DNS Mechanics

DNS is the phone book for the internet, If I want to know the phone number of my friend I would just ask her. She is the authoritative source, if she does not know, nobody knows. If I go to my computer’s browser and write “www.google.com” and press enter, what happens?….well keep reading…

Well there is an invisible “dot (.)” at the end, i.e. its “www.google.com.”. The first thing my computer is going to is perform forward lookup. A forward lookup is the name of the DNS operation that resolves the domain name into an IP Address. So it issues this forward lookup to something called DNS Resolver that is usually run my the ISP (Internet Service Provider) e.g. Comcast or Verizon etc. The DNS resolver is the agent who is going to help us answer this question..What is the IP Address of www.google.com.?

DNS resolver does not know the IP Address, so its going to ask the Root Server. The root server contains the records for the dot (.) at the end of the URL, because the URL is going to be resolved backwards. The Root Server might not know, BUT, it will know “Who has the records for the URLs ending .com top level domain?” So it sends the list of IP Addresses to connect the com. top level domain servers.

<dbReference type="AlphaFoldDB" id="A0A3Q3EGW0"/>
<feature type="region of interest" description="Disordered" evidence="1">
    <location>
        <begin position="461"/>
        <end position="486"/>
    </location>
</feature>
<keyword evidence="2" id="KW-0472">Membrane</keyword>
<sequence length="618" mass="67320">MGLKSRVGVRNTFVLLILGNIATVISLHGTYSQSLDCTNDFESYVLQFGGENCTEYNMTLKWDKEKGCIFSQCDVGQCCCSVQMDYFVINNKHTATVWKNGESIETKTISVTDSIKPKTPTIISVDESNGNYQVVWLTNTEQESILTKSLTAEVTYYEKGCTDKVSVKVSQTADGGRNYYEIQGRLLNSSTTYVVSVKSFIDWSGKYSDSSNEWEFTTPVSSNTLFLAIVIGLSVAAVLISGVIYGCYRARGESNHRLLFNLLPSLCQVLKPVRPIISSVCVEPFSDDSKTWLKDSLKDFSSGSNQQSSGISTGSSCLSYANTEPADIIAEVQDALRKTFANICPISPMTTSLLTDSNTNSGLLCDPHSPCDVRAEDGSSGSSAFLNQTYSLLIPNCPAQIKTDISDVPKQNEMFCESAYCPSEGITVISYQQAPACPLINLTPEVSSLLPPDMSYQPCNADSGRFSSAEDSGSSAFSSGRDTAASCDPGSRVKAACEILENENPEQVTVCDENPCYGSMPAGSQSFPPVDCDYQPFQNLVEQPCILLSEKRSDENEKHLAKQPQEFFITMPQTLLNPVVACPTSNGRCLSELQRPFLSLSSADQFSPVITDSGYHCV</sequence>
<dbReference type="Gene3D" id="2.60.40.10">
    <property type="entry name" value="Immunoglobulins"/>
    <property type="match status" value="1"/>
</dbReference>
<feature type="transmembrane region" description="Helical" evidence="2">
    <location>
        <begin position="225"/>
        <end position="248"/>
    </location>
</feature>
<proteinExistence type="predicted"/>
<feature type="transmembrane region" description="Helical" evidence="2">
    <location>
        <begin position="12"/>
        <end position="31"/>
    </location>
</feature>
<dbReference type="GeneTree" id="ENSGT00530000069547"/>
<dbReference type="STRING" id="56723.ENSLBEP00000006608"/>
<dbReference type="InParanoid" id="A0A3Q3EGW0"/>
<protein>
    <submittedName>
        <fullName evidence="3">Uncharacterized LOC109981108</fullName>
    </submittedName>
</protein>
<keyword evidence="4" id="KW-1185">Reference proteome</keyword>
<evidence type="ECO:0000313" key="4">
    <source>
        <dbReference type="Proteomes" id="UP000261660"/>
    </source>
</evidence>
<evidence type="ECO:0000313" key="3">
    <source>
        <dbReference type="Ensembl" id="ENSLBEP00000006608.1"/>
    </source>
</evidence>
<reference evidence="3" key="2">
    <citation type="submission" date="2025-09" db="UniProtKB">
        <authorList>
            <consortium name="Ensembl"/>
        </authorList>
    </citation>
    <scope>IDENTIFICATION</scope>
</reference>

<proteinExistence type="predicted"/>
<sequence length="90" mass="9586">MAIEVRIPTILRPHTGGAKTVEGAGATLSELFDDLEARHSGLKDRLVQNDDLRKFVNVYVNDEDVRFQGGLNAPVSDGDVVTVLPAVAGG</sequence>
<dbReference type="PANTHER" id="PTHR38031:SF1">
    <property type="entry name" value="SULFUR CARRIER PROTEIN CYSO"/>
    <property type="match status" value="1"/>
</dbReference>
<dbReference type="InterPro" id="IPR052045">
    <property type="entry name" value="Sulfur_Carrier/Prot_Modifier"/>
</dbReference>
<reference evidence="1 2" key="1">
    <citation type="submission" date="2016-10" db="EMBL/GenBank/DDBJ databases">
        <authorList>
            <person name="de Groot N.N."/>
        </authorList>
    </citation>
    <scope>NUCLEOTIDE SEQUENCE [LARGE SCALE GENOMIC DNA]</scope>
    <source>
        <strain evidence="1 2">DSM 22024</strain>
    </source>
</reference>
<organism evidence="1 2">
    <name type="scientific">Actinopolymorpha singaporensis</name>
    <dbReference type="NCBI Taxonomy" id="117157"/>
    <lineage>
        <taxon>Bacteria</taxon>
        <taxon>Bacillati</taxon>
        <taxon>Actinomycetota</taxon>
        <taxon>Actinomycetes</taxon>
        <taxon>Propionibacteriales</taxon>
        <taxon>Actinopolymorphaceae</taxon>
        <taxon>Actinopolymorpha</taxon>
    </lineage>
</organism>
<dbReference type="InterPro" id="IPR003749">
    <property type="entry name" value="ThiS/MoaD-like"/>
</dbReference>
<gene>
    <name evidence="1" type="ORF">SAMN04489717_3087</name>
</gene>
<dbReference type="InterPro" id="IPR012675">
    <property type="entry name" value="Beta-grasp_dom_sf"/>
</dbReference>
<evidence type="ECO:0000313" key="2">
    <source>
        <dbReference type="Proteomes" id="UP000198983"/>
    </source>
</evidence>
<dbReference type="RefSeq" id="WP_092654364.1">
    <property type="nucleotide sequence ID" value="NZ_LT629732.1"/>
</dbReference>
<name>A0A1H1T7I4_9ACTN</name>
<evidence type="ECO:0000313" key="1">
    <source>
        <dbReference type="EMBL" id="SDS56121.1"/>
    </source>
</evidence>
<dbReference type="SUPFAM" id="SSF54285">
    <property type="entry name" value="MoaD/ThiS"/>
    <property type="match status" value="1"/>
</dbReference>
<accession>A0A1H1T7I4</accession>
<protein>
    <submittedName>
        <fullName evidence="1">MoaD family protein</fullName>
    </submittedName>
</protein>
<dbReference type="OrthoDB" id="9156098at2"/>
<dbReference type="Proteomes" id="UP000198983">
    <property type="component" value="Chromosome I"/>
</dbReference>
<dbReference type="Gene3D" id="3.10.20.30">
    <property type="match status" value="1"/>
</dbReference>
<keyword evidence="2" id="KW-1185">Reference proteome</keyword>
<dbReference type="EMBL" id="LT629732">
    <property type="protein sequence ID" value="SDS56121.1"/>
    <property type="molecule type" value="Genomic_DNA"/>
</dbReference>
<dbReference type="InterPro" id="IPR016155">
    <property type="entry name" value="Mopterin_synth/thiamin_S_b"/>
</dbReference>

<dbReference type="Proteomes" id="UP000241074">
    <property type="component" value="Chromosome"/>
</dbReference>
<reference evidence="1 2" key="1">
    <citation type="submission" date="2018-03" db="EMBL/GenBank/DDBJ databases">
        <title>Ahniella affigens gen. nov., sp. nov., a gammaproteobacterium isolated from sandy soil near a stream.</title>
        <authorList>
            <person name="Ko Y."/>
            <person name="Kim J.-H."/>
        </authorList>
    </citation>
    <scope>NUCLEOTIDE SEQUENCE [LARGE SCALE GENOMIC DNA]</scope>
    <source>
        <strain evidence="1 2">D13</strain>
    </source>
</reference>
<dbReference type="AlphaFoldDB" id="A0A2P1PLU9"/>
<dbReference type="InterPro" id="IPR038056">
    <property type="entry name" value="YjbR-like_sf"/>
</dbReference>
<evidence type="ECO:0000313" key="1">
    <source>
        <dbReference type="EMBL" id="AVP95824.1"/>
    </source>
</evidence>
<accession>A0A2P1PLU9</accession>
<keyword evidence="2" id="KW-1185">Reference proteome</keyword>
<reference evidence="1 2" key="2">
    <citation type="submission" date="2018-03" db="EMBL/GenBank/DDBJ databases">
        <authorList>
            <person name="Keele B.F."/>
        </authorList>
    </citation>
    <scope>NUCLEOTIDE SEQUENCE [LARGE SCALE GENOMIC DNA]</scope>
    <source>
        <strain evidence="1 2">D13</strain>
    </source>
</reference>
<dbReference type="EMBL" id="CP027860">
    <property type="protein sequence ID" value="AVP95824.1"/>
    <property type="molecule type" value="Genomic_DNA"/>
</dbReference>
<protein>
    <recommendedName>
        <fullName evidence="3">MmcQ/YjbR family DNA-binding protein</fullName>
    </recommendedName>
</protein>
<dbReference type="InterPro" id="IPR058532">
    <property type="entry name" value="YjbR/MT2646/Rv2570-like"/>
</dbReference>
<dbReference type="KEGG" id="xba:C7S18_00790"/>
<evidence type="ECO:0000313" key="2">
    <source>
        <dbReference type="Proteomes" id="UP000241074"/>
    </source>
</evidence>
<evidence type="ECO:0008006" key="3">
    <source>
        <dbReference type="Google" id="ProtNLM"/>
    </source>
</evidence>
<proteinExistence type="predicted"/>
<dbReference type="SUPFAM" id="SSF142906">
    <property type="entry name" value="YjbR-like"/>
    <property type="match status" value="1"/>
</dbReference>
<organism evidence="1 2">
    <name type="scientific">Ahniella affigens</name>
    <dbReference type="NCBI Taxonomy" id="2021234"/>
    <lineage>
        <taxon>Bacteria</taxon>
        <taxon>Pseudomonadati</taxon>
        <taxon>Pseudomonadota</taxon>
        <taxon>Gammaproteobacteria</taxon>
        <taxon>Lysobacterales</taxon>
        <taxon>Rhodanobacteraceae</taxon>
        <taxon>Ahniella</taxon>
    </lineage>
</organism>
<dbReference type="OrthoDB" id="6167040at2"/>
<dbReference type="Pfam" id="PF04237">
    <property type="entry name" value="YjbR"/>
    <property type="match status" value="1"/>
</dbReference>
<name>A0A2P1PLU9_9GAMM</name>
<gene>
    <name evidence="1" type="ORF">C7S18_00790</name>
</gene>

Now, the DNS resolver connects to one of those servers and the com. server may not know either i.e. it does not have the records for the google.com. So the com. server is going to redirect the resolver one last time i.e. the address of the server that contains the google.com i.e. ns1.google.com.

This is usually our domain register. For example if my web site is hosted on GoDaddy its going to be that of AWS etc. Verisign is the company who owns all the top level .com domains. So who owns the dot(.)? There are a few e.g. ICANN, University of Maryland etc.

Now, DNS resolver has the final IP Address. It caches and passes through. Same is done at our computer as well. Each of these cache items have a TTL (time-to-live). TTL tells the DNS resolver that “Do not cache this address beyond XXX amount of seconds.”

Voila!!! Now I got the IP Address. But is it secure? That is for next time….